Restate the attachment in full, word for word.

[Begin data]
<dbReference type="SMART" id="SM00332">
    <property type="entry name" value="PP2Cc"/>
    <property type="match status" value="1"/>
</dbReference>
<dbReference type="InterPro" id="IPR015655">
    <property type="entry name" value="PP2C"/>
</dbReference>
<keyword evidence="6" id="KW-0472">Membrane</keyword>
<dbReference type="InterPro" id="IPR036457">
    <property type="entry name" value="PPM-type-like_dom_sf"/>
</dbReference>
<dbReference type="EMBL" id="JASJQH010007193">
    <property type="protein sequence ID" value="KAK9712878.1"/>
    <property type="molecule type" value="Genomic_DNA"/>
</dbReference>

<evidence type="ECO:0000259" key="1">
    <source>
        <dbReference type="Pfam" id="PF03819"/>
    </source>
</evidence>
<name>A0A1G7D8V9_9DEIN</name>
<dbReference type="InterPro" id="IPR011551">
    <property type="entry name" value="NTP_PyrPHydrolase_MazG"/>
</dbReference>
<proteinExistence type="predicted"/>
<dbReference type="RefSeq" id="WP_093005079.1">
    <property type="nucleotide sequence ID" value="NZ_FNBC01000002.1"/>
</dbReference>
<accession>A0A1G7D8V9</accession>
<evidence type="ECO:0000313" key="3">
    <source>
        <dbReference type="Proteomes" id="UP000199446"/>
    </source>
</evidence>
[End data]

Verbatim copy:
<dbReference type="SMART" id="SM00332">
    <property type="entry name" value="PP2Cc"/>
    <property type="match status" value="1"/>
</dbReference>
<dbReference type="InterPro" id="IPR015655">
    <property type="entry name" value="PP2C"/>
</dbReference>
<keyword evidence="6" id="KW-0472">Membrane</keyword>
<dbReference type="InterPro" id="IPR036457">
    <property type="entry name" value="PPM-type-like_dom_sf"/>
</dbReference>
<dbReference type="EMBL" id="JASJQH010007193">
    <property type="protein sequence ID" value="KAK9712878.1"/>
    <property type="molecule type" value="Genomic_DNA"/>
</dbReference>

<evidence type="ECO:0000259" key="1">
    <source>
        <dbReference type="Pfam" id="PF03819"/>
    </source>
</evidence>
<name>A0A1G7D8V9_9DEIN</name>
<dbReference type="InterPro" id="IPR011551">
    <property type="entry name" value="NTP_PyrPHydrolase_MazG"/>
</dbReference>
<proteinExistence type="predicted"/>
<dbReference type="RefSeq" id="WP_093005079.1">
    <property type="nucleotide sequence ID" value="NZ_FNBC01000002.1"/>
</dbReference>
<accession>A0A1G7D8V9</accession>
<evidence type="ECO:0000313" key="3">
    <source>
        <dbReference type="Proteomes" id="UP000199446"/>
    </source>
</evidence>